Written by Andrew Carruthers
With so many different athletes using so many different training techniques and methods, I find that novice trainers tend to hop, skip and jump from technique to technique searching for the holy grail of bodybuilding training without giving any one technique the chance to manifest itself into some kind of growth or progress.
It’s like dieting for a show or even just to get into shape. If you don’t give your nutrition time to start working because you’re always chopping and changing your food intake, then you’re never going to really find out what works and what doesn’t. Calve training though, is simply one of those things in life that is governed by genetics – you’ve either got them or you don’t! You can however make sure you’re doing your absolute best to make the most of what your mama gave you.
The secret to training calves, no matter how tough you might think it is to get them to grow is simple – intensity, consistency and form. Keeping calve training simple is probably the single most important ally you can employ when attacking your calves. Once you’re prepared to limp, raise, raise, raise and raise, you’ll soon be on your way to great calve development. Calve muscle fibres are resilient as we use these muscles all day long when we are on our feet moving around from place to place, so it takes a little extra added effort to really grow great calves.
A calve training mindset
If you fall into the category of people that do a quick 5-6 sets of calves after a major body part then expect the results of your calve training to be exactly how you treat them – secondary! Make a priority to give calve training some quality time in the gym and you’ll see that once you treat them like every other muscle group, they’ll treat you with some dignity and respect and actually start growing.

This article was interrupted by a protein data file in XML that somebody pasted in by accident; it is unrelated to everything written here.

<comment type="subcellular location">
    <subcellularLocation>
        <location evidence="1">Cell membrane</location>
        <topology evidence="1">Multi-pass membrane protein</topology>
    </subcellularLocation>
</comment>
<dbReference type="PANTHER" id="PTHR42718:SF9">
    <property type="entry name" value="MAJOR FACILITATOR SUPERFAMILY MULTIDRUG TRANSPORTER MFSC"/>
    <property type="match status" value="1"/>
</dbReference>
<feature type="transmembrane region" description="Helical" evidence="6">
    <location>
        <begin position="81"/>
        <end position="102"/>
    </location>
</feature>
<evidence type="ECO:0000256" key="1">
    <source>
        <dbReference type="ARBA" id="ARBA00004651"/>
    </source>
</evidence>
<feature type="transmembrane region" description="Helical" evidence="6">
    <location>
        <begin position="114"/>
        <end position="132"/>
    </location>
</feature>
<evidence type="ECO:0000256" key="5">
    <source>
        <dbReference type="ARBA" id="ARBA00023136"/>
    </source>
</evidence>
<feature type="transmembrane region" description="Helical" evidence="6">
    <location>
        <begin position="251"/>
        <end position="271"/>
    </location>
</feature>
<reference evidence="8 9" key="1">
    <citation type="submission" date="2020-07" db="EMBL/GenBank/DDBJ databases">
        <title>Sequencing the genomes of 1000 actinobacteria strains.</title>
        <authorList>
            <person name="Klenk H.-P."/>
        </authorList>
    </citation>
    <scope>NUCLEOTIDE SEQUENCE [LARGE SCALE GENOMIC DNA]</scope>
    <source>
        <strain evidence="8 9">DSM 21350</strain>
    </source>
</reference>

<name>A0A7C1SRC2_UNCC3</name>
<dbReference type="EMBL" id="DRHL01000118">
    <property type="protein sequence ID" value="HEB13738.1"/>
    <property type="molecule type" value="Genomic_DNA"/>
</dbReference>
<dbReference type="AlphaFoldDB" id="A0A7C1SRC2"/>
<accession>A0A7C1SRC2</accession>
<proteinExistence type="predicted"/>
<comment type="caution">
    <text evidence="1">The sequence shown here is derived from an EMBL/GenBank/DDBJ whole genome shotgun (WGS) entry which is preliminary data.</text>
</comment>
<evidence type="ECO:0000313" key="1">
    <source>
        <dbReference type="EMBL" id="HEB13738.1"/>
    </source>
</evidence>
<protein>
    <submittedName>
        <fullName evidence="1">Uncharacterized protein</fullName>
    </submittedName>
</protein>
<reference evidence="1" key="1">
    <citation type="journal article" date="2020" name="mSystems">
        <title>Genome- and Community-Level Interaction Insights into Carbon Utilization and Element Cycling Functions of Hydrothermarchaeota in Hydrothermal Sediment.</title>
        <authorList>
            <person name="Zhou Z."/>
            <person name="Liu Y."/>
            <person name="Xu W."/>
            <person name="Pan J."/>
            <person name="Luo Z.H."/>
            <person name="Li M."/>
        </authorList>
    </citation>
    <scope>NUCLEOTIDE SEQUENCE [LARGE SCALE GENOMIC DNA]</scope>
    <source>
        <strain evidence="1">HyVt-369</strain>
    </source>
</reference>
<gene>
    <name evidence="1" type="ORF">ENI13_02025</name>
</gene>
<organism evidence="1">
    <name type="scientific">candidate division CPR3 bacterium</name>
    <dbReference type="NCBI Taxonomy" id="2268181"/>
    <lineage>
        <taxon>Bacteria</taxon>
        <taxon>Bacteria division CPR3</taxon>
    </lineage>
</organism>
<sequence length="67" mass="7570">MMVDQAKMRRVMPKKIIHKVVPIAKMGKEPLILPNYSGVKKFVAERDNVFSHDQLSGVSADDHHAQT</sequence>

Good form = good calves
Truth be told, when you train calves you need to train with a full rep range and movement. A full negative stretch and a great contraction up high will ensure that you work the muscle all the way through it’s movement and hit all if not most of the fibres you need to target to start getting them to grow. With that said, personally, I am a firm believer that you can only attack a full range of movement for a certain period of time within a set and therefore in order to take intensity to another level, allow the full range of motion to become a smaller range of motion towards the end of the set. Bang out some half reps and increase the speed of the movement to really take the intensity up and completely rip apart any fibres that might have been holding out on you.
Rules of successful calve training
- Train through a full range of motion in each set until absolute failure and then move onto a few partials to completely ramp up intensity. Due to fatigue these partials will be at the bottom of the movement. Stick to the rule that as long as there is movement, you’re not done yet!
- Train as heavy as possible whilst still making sure you can observe point 1.
- Always train to absolute failure!
In order to completely address all areas of the calves, you must vary your workouts with different movements (exercises). Leg press calve raises, standing calve raises, seated calve raises and a variety of donkey calve raises are an absolute must. Bent leg movements vs standing, straighter leg movements are imperative to hit both the upper – gastrocnemius and lower – soleus muscles of the calves. 2-3 exercises per calve training session are adequate with working starting sets of 12-15 reps and then moving to 8-10 reps for maximum intensity, followed by short rep partials to completely overload the calves.